One is to continue building our infrastructure, such as frictionless returns, which gives such peace of mind to our consumers. The second is Hepsi Express. It’s still only at 4% penetration. This will change the consumer’s grocery shopping habit because we have such a strong model where we partner with a lot of national chains, regional chains, mom-and-pop shops, so we turn those stores into our “dark stores.” Plus we sometimes do our own picking from the stores or sometimes the retailer does the picking. So the customer offering is very strong. You can get something in half an hour, or you can schedule it for next day, whenever you want. You can do the weekly shopping, or just get something for that night. Express is an area that we will scale. Payment is another focus. We are the only platform with a payments license. Soon it will be an open wallet and our fintech capabilities will increase post IPO.

Are you following a sort of Alibaba/Alipay strategy?

We will leverage our current customers and marketplace, and we will turn them into our wallet customers. Superapps don’t really exist in Europe or the U.S. So it’s our vision to digitalize commerce. We are in our customer’s pocket. We want to make life easier for them.

How did you shift operations during the pandemic?

We almost became a lifeline, not just for consumers but for our merchants as well. So we rose to the occasion to not only scale operationally. We had to onboard 1,000s of drivers and employees, very, very fast, but we also had to secure the well-being of our employees. While all of us were isolating we had to ask our employees to work, which, I think we’ve done a very, very good job of, in terms of providing PPE, and providing health coverage. It was a chance to live up to our values. Our consumers experimented with us as new consumers, and they’re happy with the service so they will stay with us and our merchants appreciated us as well, because in a time when their shops were closed, they could generate revenues through us.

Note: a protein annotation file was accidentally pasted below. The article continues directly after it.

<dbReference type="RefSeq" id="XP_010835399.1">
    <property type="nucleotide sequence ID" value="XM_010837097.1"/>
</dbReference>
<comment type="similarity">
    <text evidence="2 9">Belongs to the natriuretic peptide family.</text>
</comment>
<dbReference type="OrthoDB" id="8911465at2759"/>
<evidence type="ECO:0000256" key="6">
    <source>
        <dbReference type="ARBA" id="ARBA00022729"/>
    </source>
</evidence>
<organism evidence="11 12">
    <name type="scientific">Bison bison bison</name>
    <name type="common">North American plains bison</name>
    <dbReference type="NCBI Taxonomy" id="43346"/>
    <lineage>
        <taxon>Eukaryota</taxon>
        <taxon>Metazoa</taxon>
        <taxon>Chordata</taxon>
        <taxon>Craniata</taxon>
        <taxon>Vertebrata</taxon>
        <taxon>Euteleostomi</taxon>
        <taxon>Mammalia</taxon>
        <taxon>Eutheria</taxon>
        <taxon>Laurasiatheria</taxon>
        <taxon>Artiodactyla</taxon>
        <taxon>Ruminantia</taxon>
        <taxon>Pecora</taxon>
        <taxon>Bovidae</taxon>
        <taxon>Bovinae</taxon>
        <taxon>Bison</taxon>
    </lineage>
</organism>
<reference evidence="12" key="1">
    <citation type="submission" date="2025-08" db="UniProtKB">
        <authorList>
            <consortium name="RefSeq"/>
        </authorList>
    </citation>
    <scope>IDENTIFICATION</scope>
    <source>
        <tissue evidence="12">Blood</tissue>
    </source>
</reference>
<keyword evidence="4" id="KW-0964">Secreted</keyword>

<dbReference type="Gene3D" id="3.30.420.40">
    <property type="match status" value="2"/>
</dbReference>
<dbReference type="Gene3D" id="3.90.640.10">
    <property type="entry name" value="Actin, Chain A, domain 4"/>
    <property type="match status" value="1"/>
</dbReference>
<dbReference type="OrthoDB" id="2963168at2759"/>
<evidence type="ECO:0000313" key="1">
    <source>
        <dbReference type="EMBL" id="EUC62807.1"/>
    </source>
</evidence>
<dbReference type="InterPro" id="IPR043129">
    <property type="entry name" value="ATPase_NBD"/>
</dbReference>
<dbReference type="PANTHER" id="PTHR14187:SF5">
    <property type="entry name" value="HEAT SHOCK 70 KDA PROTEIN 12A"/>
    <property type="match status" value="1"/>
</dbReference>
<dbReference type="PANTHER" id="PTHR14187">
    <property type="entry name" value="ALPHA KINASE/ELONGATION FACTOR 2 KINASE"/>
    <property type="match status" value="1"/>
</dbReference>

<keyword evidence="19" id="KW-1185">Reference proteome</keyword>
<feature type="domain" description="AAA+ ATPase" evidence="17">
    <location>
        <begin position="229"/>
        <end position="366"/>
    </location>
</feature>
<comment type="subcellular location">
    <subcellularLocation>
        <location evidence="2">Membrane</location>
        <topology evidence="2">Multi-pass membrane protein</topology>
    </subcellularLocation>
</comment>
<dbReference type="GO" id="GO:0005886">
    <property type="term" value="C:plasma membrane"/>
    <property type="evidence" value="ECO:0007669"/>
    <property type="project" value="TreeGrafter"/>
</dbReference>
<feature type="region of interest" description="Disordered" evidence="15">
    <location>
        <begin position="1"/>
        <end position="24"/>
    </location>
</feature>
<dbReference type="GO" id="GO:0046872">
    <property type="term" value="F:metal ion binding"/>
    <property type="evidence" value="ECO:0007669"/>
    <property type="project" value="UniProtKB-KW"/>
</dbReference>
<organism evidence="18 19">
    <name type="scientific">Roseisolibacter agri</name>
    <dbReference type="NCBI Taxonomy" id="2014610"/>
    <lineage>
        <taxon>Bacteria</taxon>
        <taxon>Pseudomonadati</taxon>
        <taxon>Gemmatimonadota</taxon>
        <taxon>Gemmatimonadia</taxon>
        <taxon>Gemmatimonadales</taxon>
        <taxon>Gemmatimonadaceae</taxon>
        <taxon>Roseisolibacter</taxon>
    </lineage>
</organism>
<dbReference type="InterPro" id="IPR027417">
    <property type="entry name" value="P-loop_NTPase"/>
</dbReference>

You’ve been a big advocate of women in your company and also in your country, you’ve created many programs for women and girls and engaged in a great deal of advocacy. Where do you feel you are on that journey?

Half our workforce is female, 33% of our management is female — which should be 50%! Our woman entrepreneur program has been very impactful. We tell women entrepreneurs to come, we will teach you e-commerce, we will onboard your products, we will give you free shipping, we will prioritize your products or listing pages, we will give you real estate on our home page. Some 19,000 women have benefitted from this. Women have sent me their inspiring stories. They start small and hire two people, and then they create their own brands. Having said that, when I look at where we are in terms of gender equality globally, the needle doesn’t move much. You look at the number of CEOs in the FTSE 500, the number doesn’t change. So, I will keep doing whatever I can, because every “small drop” counts. And hopefully, it will. I also think there should be a new conversation, a global conversation about gender equality in general. The 19,000 women who benefited from our program became economically more empowered. They gained skills and tools and confidence to trade on a platform like Hepsiburada, which is very meaningful.

Are you concerned that perhaps your success may attract the attention of government regulation in Turkey, in the future?

We are considered a national champion. Turkey has different dynamics. I think it’s an inspiration that national champions can come out and be successful.

You’ve been very hugely successful, you’re a big advocate for women in your country, do you have any political aspirations?

No.